Turned wooden bowls, handmade quilts on display

A new exhibit featuring turned bowls and other wood objects by Toby Fulwiler and pieced and stitched works by Jeri Canfield goes on display at Art on Main in Bristol this week. The exhibit “Turning and Stitching” opens on Friday, July 6, with a public reception from 5-7 p.m. and will be on display until Aug. 10.
Jeri Canfield of Shoreham learned to sew a straight line in 4-H club, a skill she put to good use when she discovered quilt making in the 1970s. She quickly developed a passion for working with fabric in this way; using both traditional quilt patterns and developing her own more modern and abstract designs. The many gorgeous fabrics available today continue to inspire her in the studio. Canfield has developed a line of pillows, wall hangings, table runners, potholders and the like that she sells through Vermont Handcrafter shows and I several galleries.
THIS BEAUTIFUL QUILT by Jeri Canfield of Shoreham is part of the Art on Main exhibit.
Toby Fulwiler of Fairfield turns wooden bowls of all sizes — from tiny salt bowls to quite large salad bowls. He works with Vermont hardwoods, much of the wood from his own land in Fairfield, some 12 miles south of the Canadian border. Fulwiler says, “I especially enjoy finding interesting wood in my 90-acre woods and finding out what sort of wooden object I can create from it — the pleasure of discovery as well as the self-sufficiency! I much prefer discovering wood in the forest or even my own woodpile to buying it from a logger or lumberyard.”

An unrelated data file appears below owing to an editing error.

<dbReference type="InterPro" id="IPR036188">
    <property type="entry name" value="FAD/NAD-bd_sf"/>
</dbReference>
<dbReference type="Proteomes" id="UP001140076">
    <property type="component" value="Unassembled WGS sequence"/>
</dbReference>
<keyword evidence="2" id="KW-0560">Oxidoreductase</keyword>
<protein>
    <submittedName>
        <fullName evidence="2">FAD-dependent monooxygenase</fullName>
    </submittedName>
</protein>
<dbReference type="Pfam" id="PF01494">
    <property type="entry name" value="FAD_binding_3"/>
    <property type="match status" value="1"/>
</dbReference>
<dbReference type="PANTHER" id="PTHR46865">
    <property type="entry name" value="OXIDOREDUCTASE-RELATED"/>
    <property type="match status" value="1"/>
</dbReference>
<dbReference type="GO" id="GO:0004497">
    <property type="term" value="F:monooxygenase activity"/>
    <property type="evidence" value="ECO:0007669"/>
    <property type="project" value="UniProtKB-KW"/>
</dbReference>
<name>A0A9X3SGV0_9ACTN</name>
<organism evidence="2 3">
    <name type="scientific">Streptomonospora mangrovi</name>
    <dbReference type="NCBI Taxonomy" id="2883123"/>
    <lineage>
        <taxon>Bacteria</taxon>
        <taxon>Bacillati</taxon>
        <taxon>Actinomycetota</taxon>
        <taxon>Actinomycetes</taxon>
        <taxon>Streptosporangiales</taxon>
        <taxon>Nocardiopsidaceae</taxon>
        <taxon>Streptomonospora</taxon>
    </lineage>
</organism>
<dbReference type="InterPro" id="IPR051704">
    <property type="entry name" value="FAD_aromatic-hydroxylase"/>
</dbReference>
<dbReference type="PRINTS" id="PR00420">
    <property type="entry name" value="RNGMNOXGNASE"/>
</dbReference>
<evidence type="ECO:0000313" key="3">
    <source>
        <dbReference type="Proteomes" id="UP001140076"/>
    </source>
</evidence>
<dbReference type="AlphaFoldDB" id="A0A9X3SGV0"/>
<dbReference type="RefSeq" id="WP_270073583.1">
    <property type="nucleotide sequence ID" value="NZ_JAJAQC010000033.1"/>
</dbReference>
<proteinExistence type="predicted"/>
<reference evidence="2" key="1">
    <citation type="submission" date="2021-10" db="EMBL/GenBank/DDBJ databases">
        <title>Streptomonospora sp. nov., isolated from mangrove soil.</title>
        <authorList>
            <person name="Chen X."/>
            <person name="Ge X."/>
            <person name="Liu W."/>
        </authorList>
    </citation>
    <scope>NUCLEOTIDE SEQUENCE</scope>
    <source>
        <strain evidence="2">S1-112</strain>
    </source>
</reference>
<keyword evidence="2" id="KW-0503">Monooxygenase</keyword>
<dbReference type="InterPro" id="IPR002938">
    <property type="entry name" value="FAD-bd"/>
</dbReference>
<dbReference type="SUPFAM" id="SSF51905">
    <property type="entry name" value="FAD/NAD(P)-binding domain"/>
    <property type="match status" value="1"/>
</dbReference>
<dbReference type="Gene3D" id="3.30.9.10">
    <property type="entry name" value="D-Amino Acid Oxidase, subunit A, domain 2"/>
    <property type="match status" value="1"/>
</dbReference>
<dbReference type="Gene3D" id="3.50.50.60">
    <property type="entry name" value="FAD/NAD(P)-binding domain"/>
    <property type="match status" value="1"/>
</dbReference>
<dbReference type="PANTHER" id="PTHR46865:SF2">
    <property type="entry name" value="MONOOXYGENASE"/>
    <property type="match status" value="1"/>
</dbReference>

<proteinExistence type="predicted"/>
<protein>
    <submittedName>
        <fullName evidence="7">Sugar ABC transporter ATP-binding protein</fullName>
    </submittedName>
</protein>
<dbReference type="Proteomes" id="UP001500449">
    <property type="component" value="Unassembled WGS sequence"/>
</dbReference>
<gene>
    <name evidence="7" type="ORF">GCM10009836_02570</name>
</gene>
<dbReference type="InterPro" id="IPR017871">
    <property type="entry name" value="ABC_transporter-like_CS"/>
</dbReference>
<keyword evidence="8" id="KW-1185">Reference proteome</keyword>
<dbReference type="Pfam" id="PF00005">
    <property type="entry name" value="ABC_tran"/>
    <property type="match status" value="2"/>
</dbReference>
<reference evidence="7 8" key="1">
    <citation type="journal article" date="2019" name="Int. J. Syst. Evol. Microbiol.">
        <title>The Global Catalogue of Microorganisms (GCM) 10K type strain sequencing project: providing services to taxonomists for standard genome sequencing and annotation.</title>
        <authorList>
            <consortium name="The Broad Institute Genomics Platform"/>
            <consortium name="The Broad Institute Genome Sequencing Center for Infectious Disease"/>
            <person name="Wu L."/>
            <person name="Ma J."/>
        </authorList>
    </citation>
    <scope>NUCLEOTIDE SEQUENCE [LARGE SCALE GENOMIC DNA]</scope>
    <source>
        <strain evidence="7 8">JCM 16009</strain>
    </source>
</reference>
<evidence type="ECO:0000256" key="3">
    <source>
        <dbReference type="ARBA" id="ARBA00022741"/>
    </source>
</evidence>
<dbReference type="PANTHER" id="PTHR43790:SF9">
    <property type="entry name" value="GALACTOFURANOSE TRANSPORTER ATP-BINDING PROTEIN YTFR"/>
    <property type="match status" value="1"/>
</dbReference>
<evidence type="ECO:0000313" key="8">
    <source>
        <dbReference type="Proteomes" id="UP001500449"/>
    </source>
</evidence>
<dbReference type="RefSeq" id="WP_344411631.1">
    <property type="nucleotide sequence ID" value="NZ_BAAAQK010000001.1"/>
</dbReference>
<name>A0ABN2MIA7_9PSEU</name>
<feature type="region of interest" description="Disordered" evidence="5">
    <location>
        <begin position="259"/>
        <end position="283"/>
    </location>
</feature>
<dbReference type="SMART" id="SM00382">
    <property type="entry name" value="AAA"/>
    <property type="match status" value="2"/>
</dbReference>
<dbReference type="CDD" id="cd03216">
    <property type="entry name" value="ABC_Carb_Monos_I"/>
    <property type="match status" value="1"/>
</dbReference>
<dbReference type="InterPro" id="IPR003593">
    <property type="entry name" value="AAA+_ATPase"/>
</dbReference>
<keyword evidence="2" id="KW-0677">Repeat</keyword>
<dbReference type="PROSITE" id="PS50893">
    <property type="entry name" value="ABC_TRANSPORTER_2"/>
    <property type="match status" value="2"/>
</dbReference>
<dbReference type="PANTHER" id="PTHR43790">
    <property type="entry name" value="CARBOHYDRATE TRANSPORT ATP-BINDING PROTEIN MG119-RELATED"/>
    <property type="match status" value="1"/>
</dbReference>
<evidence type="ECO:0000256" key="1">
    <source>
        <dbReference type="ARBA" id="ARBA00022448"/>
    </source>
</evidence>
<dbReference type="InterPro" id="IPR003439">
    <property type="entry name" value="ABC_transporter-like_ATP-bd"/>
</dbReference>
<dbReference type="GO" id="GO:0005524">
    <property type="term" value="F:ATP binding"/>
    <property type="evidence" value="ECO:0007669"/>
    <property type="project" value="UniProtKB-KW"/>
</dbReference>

Fulwiler’s father taught him woodworking in his basement shop in Wisconsin — as a 10-year old he used to turn handles for wooden tomahawks for playing cowboys and Indians. When he retired in 2002 from a 35-year career teaching writing, he inherited a lathe and began exploring turning wholeheartedly. Fulwiler credits the Woodchuck Turners of Northern Vermont club for advancing his artistic skills. Fulwiler discovered that Vermont has the richest collection of hardwoods found anywhere in North America: sugar maple, black cherry, yellow birch, white ash and butternut. He has made it an ethic to use only Vermont wood in the products he makes in his woodshop — “a good-smelling and peaceful place located in a renovated horse barn half a mile from my house to which I bicycle daily as if going to real work.”
Art on Main is a nonprofit, community supported gallery showcasing the creative talents of artisans from around the state. During the summer, the gallery at 25 Main St. will be open Monday through Saturday, 10 a.m.-5 p.m., and Sunday, 11 a.m.-3 p.m. For more information call 802-453-4032 or go to artonmain.net.

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